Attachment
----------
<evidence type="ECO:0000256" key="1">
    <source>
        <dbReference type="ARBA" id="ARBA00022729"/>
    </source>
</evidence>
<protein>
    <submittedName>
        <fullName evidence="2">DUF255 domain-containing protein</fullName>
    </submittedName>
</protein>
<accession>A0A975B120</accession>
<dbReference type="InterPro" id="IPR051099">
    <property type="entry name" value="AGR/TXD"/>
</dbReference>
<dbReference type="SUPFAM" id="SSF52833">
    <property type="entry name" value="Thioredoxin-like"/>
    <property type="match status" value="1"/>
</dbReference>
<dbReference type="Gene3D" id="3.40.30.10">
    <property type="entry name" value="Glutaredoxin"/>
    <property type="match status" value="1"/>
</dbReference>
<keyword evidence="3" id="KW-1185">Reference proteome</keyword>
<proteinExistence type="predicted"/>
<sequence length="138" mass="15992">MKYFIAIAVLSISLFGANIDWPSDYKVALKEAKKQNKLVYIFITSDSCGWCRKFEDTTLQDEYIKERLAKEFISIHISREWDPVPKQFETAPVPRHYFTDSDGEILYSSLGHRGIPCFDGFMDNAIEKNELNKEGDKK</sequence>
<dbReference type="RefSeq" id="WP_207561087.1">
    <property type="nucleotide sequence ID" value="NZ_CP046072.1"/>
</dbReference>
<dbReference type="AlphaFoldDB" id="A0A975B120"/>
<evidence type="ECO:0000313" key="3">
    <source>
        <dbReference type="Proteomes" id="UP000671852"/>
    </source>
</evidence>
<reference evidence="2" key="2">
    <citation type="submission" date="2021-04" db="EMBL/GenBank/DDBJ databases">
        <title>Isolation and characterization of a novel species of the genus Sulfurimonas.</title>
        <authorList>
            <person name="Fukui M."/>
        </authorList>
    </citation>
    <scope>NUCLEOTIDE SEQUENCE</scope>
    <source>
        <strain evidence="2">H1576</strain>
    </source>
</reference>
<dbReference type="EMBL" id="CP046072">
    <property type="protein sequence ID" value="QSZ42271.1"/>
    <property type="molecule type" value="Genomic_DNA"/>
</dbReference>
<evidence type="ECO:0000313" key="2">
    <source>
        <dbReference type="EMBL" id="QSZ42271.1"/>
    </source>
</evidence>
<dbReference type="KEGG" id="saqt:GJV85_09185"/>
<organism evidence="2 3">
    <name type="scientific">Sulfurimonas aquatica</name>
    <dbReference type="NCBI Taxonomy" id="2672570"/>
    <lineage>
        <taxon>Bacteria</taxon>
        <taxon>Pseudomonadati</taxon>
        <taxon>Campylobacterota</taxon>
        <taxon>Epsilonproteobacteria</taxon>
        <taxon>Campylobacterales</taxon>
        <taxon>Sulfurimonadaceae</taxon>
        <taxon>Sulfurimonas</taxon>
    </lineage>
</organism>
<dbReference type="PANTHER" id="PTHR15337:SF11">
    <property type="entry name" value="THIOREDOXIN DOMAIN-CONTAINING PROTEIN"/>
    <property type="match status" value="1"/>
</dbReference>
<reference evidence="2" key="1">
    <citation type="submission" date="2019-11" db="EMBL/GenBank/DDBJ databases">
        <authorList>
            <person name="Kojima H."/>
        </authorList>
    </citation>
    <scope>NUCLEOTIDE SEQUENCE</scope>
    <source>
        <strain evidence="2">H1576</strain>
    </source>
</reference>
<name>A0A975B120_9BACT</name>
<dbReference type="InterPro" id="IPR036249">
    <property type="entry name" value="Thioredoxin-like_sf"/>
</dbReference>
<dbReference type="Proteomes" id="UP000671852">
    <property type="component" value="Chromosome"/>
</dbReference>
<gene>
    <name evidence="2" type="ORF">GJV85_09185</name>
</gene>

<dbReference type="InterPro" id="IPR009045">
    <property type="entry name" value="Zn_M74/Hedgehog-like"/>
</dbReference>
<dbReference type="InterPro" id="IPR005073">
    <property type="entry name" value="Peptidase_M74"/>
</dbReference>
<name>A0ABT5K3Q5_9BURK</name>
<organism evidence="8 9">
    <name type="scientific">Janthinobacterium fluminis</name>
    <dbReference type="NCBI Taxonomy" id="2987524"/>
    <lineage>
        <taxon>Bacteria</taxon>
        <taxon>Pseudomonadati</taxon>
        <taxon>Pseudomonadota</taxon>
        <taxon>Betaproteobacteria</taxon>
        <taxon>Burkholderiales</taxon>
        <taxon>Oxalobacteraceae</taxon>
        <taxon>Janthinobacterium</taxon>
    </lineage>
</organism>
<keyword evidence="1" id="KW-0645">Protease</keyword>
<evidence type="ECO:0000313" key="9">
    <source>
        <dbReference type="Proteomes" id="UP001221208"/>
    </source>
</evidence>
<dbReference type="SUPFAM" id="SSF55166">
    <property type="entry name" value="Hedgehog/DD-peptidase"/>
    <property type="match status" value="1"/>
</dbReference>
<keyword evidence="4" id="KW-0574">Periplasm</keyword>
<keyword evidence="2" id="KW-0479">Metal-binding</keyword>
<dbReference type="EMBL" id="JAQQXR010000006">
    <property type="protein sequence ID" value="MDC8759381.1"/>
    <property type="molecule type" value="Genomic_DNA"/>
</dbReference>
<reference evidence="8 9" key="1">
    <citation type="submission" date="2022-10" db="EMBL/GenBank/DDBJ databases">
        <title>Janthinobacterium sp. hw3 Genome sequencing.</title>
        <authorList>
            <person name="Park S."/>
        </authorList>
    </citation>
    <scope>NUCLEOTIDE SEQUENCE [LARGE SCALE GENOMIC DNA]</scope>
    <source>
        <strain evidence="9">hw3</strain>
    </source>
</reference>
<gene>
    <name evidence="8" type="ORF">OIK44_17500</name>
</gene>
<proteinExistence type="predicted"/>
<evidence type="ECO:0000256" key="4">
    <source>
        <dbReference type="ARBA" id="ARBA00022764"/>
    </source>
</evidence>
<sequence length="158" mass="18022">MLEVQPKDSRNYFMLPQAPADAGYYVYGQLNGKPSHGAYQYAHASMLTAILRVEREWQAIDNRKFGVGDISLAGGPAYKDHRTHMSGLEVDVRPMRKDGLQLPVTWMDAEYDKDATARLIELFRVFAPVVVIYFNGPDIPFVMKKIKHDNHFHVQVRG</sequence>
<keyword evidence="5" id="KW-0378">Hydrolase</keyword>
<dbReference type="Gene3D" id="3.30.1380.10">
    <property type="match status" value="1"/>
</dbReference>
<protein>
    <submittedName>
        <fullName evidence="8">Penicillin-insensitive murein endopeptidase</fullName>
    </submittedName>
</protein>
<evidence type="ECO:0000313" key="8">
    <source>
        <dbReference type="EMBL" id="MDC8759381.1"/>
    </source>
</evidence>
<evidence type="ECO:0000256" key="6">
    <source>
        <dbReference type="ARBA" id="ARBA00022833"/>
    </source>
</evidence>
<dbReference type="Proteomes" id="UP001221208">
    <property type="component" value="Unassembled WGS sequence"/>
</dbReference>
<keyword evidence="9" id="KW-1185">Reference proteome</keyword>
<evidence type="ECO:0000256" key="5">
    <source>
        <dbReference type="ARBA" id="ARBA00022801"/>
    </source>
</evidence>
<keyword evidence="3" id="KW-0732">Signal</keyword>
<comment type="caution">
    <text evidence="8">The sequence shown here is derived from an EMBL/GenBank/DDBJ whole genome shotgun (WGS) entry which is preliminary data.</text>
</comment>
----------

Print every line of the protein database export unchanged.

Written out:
<evidence type="ECO:0000256" key="1">
    <source>
        <dbReference type="ARBA" id="ARBA00022729"/>
    </source>
</evidence>
<protein>
    <submittedName>
        <fullName evidence="2">DUF255 domain-containing protein</fullName>
    </submittedName>
</protein>
<accession>A0A975B120</accession>
<dbReference type="InterPro" id="IPR051099">
    <property type="entry name" value="AGR/TXD"/>
</dbReference>
<dbReference type="SUPFAM" id="SSF52833">
    <property type="entry name" value="Thioredoxin-like"/>
    <property type="match status" value="1"/>
</dbReference>
<dbReference type="Gene3D" id="3.40.30.10">
    <property type="entry name" value="Glutaredoxin"/>
    <property type="match status" value="1"/>
</dbReference>
<keyword evidence="3" id="KW-1185">Reference proteome</keyword>
<proteinExistence type="predicted"/>
<sequence length="138" mass="15992">MKYFIAIAVLSISLFGANIDWPSDYKVALKEAKKQNKLVYIFITSDSCGWCRKFEDTTLQDEYIKERLAKEFISIHISREWDPVPKQFETAPVPRHYFTDSDGEILYSSLGHRGIPCFDGFMDNAIEKNELNKEGDKK</sequence>
<dbReference type="RefSeq" id="WP_207561087.1">
    <property type="nucleotide sequence ID" value="NZ_CP046072.1"/>
</dbReference>
<dbReference type="AlphaFoldDB" id="A0A975B120"/>
<evidence type="ECO:0000313" key="3">
    <source>
        <dbReference type="Proteomes" id="UP000671852"/>
    </source>
</evidence>
<reference evidence="2" key="2">
    <citation type="submission" date="2021-04" db="EMBL/GenBank/DDBJ databases">
        <title>Isolation and characterization of a novel species of the genus Sulfurimonas.</title>
        <authorList>
            <person name="Fukui M."/>
        </authorList>
    </citation>
    <scope>NUCLEOTIDE SEQUENCE</scope>
    <source>
        <strain evidence="2">H1576</strain>
    </source>
</reference>
<dbReference type="EMBL" id="CP046072">
    <property type="protein sequence ID" value="QSZ42271.1"/>
    <property type="molecule type" value="Genomic_DNA"/>
</dbReference>
<evidence type="ECO:0000313" key="2">
    <source>
        <dbReference type="EMBL" id="QSZ42271.1"/>
    </source>
</evidence>
<dbReference type="KEGG" id="saqt:GJV85_09185"/>
<organism evidence="2 3">
    <name type="scientific">Sulfurimonas aquatica</name>
    <dbReference type="NCBI Taxonomy" id="2672570"/>
    <lineage>
        <taxon>Bacteria</taxon>
        <taxon>Pseudomonadati</taxon>
        <taxon>Campylobacterota</taxon>
        <taxon>Epsilonproteobacteria</taxon>
        <taxon>Campylobacterales</taxon>
        <taxon>Sulfurimonadaceae</taxon>
        <taxon>Sulfurimonas</taxon>
    </lineage>
</organism>
<dbReference type="PANTHER" id="PTHR15337:SF11">
    <property type="entry name" value="THIOREDOXIN DOMAIN-CONTAINING PROTEIN"/>
    <property type="match status" value="1"/>
</dbReference>
<reference evidence="2" key="1">
    <citation type="submission" date="2019-11" db="EMBL/GenBank/DDBJ databases">
        <authorList>
            <person name="Kojima H."/>
        </authorList>
    </citation>
    <scope>NUCLEOTIDE SEQUENCE</scope>
    <source>
        <strain evidence="2">H1576</strain>
    </source>
</reference>
<name>A0A975B120_9BACT</name>
<dbReference type="InterPro" id="IPR036249">
    <property type="entry name" value="Thioredoxin-like_sf"/>
</dbReference>
<dbReference type="Proteomes" id="UP000671852">
    <property type="component" value="Chromosome"/>
</dbReference>
<gene>
    <name evidence="2" type="ORF">GJV85_09185</name>
</gene>

<dbReference type="InterPro" id="IPR009045">
    <property type="entry name" value="Zn_M74/Hedgehog-like"/>
</dbReference>
<dbReference type="InterPro" id="IPR005073">
    <property type="entry name" value="Peptidase_M74"/>
</dbReference>
<name>A0ABT5K3Q5_9BURK</name>
<organism evidence="8 9">
    <name type="scientific">Janthinobacterium fluminis</name>
    <dbReference type="NCBI Taxonomy" id="2987524"/>
    <lineage>
        <taxon>Bacteria</taxon>
        <taxon>Pseudomonadati</taxon>
        <taxon>Pseudomonadota</taxon>
        <taxon>Betaproteobacteria</taxon>
        <taxon>Burkholderiales</taxon>
        <taxon>Oxalobacteraceae</taxon>
        <taxon>Janthinobacterium</taxon>
    </lineage>
</organism>
<keyword evidence="1" id="KW-0645">Protease</keyword>
<evidence type="ECO:0000313" key="9">
    <source>
        <dbReference type="Proteomes" id="UP001221208"/>
    </source>
</evidence>
<dbReference type="SUPFAM" id="SSF55166">
    <property type="entry name" value="Hedgehog/DD-peptidase"/>
    <property type="match status" value="1"/>
</dbReference>
<keyword evidence="4" id="KW-0574">Periplasm</keyword>
<keyword evidence="2" id="KW-0479">Metal-binding</keyword>
<dbReference type="EMBL" id="JAQQXR010000006">
    <property type="protein sequence ID" value="MDC8759381.1"/>
    <property type="molecule type" value="Genomic_DNA"/>
</dbReference>
<reference evidence="8 9" key="1">
    <citation type="submission" date="2022-10" db="EMBL/GenBank/DDBJ databases">
        <title>Janthinobacterium sp. hw3 Genome sequencing.</title>
        <authorList>
            <person name="Park S."/>
        </authorList>
    </citation>
    <scope>NUCLEOTIDE SEQUENCE [LARGE SCALE GENOMIC DNA]</scope>
    <source>
        <strain evidence="9">hw3</strain>
    </source>
</reference>
<gene>
    <name evidence="8" type="ORF">OIK44_17500</name>
</gene>
<proteinExistence type="predicted"/>
<evidence type="ECO:0000256" key="4">
    <source>
        <dbReference type="ARBA" id="ARBA00022764"/>
    </source>
</evidence>
<sequence length="158" mass="18022">MLEVQPKDSRNYFMLPQAPADAGYYVYGQLNGKPSHGAYQYAHASMLTAILRVEREWQAIDNRKFGVGDISLAGGPAYKDHRTHMSGLEVDVRPMRKDGLQLPVTWMDAEYDKDATARLIELFRVFAPVVVIYFNGPDIPFVMKKIKHDNHFHVQVRG</sequence>
<keyword evidence="5" id="KW-0378">Hydrolase</keyword>
<dbReference type="Gene3D" id="3.30.1380.10">
    <property type="match status" value="1"/>
</dbReference>
<protein>
    <submittedName>
        <fullName evidence="8">Penicillin-insensitive murein endopeptidase</fullName>
    </submittedName>
</protein>
<evidence type="ECO:0000313" key="8">
    <source>
        <dbReference type="EMBL" id="MDC8759381.1"/>
    </source>
</evidence>
<evidence type="ECO:0000256" key="6">
    <source>
        <dbReference type="ARBA" id="ARBA00022833"/>
    </source>
</evidence>
<dbReference type="Proteomes" id="UP001221208">
    <property type="component" value="Unassembled WGS sequence"/>
</dbReference>
<keyword evidence="9" id="KW-1185">Reference proteome</keyword>
<evidence type="ECO:0000256" key="5">
    <source>
        <dbReference type="ARBA" id="ARBA00022801"/>
    </source>
</evidence>
<keyword evidence="3" id="KW-0732">Signal</keyword>
<comment type="caution">
    <text evidence="8">The sequence shown here is derived from an EMBL/GenBank/DDBJ whole genome shotgun (WGS) entry which is preliminary data.</text>
</comment>